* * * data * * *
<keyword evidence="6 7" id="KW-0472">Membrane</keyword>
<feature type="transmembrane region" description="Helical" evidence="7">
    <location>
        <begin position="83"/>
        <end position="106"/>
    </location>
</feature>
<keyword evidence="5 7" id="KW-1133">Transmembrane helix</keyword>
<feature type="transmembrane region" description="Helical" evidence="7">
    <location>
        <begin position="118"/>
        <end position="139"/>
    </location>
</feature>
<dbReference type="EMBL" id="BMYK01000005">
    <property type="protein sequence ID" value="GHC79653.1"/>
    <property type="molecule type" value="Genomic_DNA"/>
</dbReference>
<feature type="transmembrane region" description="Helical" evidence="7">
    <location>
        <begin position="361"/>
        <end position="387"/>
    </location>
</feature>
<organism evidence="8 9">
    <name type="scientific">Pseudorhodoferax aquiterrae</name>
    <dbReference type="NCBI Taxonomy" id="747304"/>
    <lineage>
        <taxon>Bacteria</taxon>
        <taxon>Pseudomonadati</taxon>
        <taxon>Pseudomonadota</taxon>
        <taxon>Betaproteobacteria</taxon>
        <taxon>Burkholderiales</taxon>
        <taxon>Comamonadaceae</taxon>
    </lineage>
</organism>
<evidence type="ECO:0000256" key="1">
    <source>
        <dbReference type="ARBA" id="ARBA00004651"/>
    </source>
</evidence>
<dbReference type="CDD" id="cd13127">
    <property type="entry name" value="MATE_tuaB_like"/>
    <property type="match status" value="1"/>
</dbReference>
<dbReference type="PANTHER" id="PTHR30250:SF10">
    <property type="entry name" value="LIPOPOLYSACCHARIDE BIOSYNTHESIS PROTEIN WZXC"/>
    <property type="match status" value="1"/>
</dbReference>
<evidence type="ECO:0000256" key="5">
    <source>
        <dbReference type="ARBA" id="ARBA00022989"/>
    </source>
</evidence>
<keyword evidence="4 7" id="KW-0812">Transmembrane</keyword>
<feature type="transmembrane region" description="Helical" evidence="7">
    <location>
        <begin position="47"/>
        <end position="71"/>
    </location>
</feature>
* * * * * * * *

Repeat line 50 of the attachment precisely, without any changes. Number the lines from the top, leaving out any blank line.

<evidence type="ECO:0000256" key="5">